BY TREVOR CADDEL
A recent report from a Riverside County Civil Grand Jury investigation finds that one Banning City Council member has frequently circumvented the authority of the city manager and dealt directly with department heads and city employees creating a hostile work environment that has cost the city of Banning nearly $2 million in litigation settlements.
The report was issued on Wednesday, June 18 and embargoed until Friday, June 21 when it was released to the public.
The grand jury recommended that this “bullying behavior” by one particular city council member be addressed by the city council by implementation of “specific policies and procedures for disciplinary actions against any city council member or department head who violates city procedures or ordinances.
“The City Council should publically censure any of it members who violate standards of civil and ethical conduct, including violations of laws and municipal codes. They must govern themselves in a professional manner.”
The goals, as outlined by the report, aim to increase the accountability of the City Council and raise the standards in which the city government operates by increasing the involvement of the citizens of Banning.
It encourages voters to elect representatives that inspire confidence and perform their duties according to the laws and policies that are in place.
The report does not identify any member of city council by name; however, incidents cited in the report involved past actions related to Don Peterson.
When asked for comment, Peterson said in an e-mail to the Record Gazette that, “since this story involves me, I see you’re chomping at the bit to get the story going. I am out of state and will not be back until July 1, and I will not be at (last Tuesday’s) meeting. Furthermore, this report is not on the agenda, and it will not be addressed at the next meeting. The city has 90 days to respond, and I will give my response at that time. It will be a moment that you will not want to miss.”
According to the Banning Municipal Code: 2.08.110: “The city council and its members shall deal with the administrative services of the city only through the City Manager, except for the purpose of inquiry; and neither the city council nor any member thereof shall give orders to any subordinate of the city manager.”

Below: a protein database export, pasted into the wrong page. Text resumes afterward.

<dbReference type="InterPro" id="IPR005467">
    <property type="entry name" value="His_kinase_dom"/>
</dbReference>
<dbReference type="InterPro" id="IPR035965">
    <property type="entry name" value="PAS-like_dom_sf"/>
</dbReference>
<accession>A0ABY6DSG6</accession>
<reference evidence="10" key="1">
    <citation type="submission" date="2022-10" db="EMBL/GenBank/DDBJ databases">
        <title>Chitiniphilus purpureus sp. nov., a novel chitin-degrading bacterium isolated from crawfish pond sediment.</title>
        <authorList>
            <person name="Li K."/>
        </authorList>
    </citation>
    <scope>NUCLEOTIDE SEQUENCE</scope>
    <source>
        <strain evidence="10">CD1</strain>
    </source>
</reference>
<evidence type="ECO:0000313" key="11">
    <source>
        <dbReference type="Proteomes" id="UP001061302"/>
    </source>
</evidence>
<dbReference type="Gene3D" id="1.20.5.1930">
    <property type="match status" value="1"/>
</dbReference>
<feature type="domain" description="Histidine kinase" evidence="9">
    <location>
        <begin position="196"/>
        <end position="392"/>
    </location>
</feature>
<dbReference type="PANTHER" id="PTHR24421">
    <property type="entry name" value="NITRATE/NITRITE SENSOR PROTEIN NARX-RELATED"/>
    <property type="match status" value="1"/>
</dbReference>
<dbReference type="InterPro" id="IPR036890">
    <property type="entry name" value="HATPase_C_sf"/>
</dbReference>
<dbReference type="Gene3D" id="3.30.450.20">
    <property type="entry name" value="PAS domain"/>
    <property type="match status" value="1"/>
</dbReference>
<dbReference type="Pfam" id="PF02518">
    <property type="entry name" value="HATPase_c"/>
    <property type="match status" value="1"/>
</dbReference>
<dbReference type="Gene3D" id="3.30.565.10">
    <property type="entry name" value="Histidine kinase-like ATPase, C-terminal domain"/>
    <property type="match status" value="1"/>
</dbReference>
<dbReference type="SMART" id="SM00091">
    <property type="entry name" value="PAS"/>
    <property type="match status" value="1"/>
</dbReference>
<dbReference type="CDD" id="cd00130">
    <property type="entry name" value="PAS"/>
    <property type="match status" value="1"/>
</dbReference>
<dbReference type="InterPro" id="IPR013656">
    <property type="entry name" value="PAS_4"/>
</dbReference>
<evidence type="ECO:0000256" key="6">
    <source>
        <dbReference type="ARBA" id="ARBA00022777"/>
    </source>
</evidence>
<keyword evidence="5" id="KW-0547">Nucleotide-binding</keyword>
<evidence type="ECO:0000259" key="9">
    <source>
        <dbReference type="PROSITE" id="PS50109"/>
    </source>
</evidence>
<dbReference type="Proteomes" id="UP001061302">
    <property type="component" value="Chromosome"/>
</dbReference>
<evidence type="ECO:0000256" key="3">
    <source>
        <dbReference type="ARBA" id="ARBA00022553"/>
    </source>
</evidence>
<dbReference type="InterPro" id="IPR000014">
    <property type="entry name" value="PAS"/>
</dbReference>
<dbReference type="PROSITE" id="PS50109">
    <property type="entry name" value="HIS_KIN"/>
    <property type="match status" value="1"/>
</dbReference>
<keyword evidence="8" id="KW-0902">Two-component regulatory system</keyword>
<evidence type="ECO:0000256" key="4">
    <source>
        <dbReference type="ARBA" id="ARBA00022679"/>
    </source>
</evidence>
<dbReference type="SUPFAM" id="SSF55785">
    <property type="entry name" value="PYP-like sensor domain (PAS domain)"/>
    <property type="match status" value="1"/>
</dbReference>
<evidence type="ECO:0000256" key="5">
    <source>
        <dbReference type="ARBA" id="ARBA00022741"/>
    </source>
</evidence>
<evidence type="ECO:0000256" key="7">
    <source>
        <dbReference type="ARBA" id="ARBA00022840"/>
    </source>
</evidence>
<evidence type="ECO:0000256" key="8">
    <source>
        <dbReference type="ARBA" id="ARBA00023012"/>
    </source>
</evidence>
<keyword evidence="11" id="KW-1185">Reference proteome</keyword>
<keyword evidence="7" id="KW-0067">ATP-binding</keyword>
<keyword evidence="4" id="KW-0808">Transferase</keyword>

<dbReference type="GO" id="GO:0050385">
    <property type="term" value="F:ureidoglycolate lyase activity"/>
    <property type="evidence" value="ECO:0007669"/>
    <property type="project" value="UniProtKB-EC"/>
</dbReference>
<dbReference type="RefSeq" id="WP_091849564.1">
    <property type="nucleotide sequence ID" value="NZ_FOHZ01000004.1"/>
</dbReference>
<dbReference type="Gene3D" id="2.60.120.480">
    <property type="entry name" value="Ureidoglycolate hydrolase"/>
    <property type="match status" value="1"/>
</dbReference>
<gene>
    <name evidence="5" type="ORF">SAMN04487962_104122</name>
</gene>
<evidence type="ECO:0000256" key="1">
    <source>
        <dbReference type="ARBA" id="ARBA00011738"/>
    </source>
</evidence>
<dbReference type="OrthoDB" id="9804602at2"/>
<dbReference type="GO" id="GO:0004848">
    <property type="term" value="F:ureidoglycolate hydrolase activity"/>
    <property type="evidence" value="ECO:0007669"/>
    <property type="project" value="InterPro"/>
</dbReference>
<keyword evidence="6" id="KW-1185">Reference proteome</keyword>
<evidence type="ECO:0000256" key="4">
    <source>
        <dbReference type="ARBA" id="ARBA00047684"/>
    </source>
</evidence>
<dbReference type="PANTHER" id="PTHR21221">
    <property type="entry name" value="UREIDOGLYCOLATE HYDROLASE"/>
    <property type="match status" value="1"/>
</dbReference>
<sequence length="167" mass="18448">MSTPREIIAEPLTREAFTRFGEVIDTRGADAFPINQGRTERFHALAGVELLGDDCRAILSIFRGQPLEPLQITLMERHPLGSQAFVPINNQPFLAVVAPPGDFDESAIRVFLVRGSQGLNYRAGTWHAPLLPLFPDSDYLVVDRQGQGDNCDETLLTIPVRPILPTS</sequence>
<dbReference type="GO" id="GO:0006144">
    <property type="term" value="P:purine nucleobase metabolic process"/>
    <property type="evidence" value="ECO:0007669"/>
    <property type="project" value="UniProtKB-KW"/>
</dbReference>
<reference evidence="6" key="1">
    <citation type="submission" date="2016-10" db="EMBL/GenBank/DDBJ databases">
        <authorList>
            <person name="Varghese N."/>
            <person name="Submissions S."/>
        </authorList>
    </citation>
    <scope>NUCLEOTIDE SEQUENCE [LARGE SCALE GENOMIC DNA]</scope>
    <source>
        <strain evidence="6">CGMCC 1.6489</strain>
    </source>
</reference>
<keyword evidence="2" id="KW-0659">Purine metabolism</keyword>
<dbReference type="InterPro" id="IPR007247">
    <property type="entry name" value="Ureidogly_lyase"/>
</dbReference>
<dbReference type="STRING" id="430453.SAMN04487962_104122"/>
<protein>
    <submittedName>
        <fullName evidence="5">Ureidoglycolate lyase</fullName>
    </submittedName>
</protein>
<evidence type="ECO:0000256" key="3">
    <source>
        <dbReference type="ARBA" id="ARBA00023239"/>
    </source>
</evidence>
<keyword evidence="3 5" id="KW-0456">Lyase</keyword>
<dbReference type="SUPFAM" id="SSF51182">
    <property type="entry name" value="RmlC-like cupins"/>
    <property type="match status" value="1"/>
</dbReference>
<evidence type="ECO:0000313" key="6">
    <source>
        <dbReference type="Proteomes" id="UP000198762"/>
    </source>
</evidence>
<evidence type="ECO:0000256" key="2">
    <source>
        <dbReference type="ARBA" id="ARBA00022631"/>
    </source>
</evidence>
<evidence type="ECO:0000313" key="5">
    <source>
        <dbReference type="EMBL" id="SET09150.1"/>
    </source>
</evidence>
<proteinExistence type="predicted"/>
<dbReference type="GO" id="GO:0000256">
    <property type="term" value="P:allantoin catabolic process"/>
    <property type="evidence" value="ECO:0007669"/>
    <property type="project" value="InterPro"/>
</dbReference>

As outlined by the report under the “Council Member’s Independent Actions” portion of the investigation, “one councilmember’s actions created a destructive culture within the city government. Interviews of Banning employees revealed that several city employees resigned from city employment in response to improper, unprofessional and inappropriate contact and actions by this councilmember.
“Another such action was directing an Interim Police Chief on the day-to-day functions in the police department. The Interim Police Chief regularly adopted these directions as his own and appeared to not make independent decisions.”
According to the summary of the report issued by the county of Riverside, “The Banning Municipal Code and Ordinances are clear on how the City Council and City Manager are expected to interact. The people of Banning deserve and expect proper function and operation of their city government. The City Council and City Manager must aspire and strive towards collaboration and professionalism in order to govern effectively. The dynamics of solid government demand cooperation, civility and trust.”
Under the “Low Employee Retention” portion of the report, the grand jury addressed what it sees as “inappropriate actions” that “have contributed to low employee retention and difficulty in filling open positions with qualified personnel.”
These findings reveal that many city officials including an acting city manager, a department head and multiple city employees left city employment as a direct result of continued harassment.
When asked for comment on the findings of the grand jury, Mayor Art Welch declined to make a statement on the grounds that the council as a whole has not had an opportunity to address the issue.
Welch has been a target in the past of a grand jury investigation into his having directed an inquiry regarding a local business be redirected to the city manager’s office.
Councilmember Dave Happe also declined to comment on the issue, but was able to confirm that the findings were unrelated to his position on council due to the fact he had not yet began serving his term during the time that the investigation was launched.
Similarly, Councilwoman Colleen Wallace had yet to begin her term on the city council prior to the start of the investigation, and said she had not yet had the time to address the issues with council and said she was unable to comment on the grand jury’s findings.
Councilwoman Daniela Andrade could not be reached for comment.
Former councilwoman Debbie Franklin acknowledged being interviewed by the grand jury.
She told the Record Gazette, “The grand jury report, like any other report, should be taken seriously, and efforts should be made to comply on an ongoing basis. Every councilmember should hold themselves to a higher standard and be aware that someone is watching all the time.”
The Record Gazette was unable to confirm with the county as to whom had initiated the grand jury investigation.
The Riverside County Civil Grand Jury’s report appears in its entirety on the following page.